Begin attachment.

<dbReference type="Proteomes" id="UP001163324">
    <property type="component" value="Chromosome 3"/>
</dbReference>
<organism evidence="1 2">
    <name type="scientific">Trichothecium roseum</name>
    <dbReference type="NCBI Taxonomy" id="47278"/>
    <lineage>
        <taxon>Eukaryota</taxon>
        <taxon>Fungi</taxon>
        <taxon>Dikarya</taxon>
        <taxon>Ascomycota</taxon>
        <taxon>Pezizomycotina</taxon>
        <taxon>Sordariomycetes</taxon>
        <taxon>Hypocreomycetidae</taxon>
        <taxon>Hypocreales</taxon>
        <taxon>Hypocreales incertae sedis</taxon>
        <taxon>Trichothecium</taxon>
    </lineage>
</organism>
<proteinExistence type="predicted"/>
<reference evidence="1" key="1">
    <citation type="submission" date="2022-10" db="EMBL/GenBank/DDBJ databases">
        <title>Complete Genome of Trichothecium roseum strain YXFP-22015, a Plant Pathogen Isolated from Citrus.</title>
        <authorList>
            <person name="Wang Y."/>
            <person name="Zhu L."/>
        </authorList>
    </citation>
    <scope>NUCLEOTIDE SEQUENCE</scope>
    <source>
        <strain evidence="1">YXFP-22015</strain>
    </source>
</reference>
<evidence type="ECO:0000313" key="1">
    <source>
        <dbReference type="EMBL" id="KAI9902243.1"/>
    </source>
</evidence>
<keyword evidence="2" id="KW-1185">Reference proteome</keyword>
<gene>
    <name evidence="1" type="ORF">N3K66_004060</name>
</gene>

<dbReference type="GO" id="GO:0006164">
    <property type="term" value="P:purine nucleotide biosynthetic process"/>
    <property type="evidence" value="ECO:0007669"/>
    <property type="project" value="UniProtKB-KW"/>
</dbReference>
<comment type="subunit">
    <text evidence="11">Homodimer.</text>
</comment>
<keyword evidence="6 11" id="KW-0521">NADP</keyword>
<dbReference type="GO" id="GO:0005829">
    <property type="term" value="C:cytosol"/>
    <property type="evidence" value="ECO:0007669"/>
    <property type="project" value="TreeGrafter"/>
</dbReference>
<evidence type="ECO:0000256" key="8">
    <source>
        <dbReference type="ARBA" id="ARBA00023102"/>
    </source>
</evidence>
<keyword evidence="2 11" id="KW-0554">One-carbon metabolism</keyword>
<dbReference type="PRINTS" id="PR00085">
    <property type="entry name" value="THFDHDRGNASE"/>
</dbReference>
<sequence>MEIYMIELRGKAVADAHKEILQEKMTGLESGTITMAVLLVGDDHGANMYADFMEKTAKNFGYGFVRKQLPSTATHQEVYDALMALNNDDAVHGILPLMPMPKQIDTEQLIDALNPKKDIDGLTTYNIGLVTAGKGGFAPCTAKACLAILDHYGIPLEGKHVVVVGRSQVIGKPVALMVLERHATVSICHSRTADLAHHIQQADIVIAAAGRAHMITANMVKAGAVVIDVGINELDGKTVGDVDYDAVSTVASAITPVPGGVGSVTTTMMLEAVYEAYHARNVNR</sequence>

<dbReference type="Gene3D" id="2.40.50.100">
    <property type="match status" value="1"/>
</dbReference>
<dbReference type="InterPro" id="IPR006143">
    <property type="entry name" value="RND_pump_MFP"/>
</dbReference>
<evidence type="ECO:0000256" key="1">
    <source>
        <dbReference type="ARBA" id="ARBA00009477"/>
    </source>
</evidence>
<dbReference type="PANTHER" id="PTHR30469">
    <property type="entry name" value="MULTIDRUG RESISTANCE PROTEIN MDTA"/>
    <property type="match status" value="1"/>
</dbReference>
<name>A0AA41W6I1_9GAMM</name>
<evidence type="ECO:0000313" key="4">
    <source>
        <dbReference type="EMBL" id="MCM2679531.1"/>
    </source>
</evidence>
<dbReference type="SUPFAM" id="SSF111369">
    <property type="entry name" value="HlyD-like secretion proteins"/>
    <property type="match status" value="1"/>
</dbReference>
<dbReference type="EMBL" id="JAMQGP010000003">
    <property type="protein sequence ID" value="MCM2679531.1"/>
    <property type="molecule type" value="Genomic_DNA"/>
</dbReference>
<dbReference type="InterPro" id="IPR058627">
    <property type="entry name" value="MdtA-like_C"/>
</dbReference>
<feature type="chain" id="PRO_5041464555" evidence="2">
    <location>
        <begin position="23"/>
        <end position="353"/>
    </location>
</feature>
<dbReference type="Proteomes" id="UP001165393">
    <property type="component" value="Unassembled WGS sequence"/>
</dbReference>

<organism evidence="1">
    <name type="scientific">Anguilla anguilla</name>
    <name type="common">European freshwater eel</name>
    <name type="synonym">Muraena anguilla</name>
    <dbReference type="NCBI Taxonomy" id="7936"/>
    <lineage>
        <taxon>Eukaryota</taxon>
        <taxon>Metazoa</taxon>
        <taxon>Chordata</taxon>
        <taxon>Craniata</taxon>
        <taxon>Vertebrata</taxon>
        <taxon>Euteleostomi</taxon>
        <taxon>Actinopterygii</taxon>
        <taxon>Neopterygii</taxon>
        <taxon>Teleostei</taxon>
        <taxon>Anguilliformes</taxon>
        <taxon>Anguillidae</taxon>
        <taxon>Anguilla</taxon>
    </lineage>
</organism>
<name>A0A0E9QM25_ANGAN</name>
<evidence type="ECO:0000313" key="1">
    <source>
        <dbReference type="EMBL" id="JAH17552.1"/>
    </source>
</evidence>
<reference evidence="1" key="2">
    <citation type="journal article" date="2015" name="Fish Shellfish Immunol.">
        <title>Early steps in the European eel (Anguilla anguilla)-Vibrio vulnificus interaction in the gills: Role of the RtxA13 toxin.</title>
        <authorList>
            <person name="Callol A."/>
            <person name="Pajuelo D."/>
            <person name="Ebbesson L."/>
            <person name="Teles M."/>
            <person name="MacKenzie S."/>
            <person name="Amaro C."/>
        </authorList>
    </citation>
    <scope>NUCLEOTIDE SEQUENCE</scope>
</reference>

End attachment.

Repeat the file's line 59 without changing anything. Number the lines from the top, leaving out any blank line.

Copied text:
        <dbReference type="ARBA" id="ARBA00023102"/>